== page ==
In the draft report, the possible structure of a social taxonomy is based on the existing approach in the Taxonomy Regulation. In particular, it would define social objectives and establish criteria reflecting the "do no significant harm" principle in relation to other objectives. It is recognised that a social taxonomy may need to include minimum environmental safeguards depending how it is combined with social and environmental standards.

The draft report suggests key differences between environmental and social considerations which must be addressed.

  1. Environmentally sustainable activities aim to reduce or reverse adverse environmental impacts and some economic activities will have no environmental benefits. In contrast, most economic activities have inherent social benefits (e.g., job creation and contribution to taxation). The role of a social taxonomy is therefore to differentiate between inherent and additional social benefits; an example is given in the pharma sector where it is suggested that producing drugs cannot be considered a substantial contribution to a social objective but improving access to drugs for certain groups might represent an additional benefit. In short, a substantial contribution in a social taxonomy is largely defined in terms of additional beneficial impacts, whereas an environmental taxonomy focuses mainly on avoiding detrimental impacts.
  2. Crucial aspects of a social taxonomy would relate to processes (such as human rights due diligence) that aim to reduce adverse impacts and maximise positive outcomes for stakeholders. It is argued these processes often function at the level of an economic entity (e.g., are implemented by a company or corporate group on a horizontal basis) rather than in relation to a specific economic activity. A social taxonomy may therefore need to include criteria at both entity and activity levels.
  3. The environmental taxonomy is based on natural science and international treaties such as the Paris Agreement, whereas a social taxonomy cannot rely on sciencitic consensus in the same way. Instead, it is recommended that internationally agreed social norms and standards form the basis of a social taxonomy.
  4. It will be more difficult to develop quantifiable criteria for a social taxonomy, although the draft report notes some "promising attempts" to translate qualitative objectives into quantitative indicators (such as in the UN Development Programme’s annual report on human development).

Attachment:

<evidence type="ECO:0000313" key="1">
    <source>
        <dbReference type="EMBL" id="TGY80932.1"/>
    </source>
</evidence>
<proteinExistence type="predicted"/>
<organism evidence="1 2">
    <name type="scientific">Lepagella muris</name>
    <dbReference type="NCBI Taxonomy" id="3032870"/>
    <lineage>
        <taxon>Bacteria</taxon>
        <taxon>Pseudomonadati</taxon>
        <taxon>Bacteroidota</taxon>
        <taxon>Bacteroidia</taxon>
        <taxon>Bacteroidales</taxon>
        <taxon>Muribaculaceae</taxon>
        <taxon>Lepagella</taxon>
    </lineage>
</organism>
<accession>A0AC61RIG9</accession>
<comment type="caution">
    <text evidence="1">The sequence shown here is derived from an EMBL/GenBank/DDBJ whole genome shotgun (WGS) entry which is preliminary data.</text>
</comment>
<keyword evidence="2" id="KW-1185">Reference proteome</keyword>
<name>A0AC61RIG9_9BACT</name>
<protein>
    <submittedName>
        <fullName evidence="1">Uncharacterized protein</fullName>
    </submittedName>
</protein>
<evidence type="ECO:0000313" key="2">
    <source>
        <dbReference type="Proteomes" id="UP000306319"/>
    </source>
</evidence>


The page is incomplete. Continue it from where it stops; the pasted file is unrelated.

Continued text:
As such, the suggested foundations of a social taxonomy are internationally accepted human rights and other social standards including, for example, international and regional human rights treaties, the UN Guiding Principles on Business and Human Rights (UNGPs), the UN Global Compact and the OECD Guidelines for Multinational Enterprises. The report also indicates that the proposed taxonomy should consider existing market standards, such as the International Capital Market Association Social Bond Principles.

The draft report suggests these principles and standards can be applied in two ways. First, they can define benchmarks for processes which may be applied within economic entities to avoid and address adverse impacts (e.g., impacts on human rights). Second, they can define what activities may contribute towards fulfilling economic and social rights.

The proposed social taxonomy would therefore have vertical and horizontal dimensions. The vertical dimension would include an objective of promoting adequate living standards, which includes improving accessibility of products and services catering to basic human needs, such as water and sanitation, food, housing and healthcare.

The horizontal dimension would have an objective of promoting positive impacts more broadly and addressing adverse impacts on affected stakeholders. Examples include ensuring decent work, promoting consumer interests, enabling sustainable communities, ensuring good corporate governance and non-aggressive tax planning. 

Importantly, the process-related horizontal dimension of the proposed social taxonomy is based on the UNGPs, the OECD Guidelines for Multinational Enterprises, the ILO Declaration on Fundamental Rights and Principles at Work and the European Social Charter. The selection of these standards, and the draft report itself emphasises that "respect for human rights will be crucial for the development of criteria that apply the principle of doing no significant harm".

In relation to the detailed development of taxonomy criteria, it is suggested the vertical dimension would be more focused on substantial contribution to a social objective whereas the horizontal criteria would focus on implementing the principle of "do no significant harm" (DNSH). The latter might include criteria for processes to assess, avoid and address adverse impacts on human rights.

Tackling governance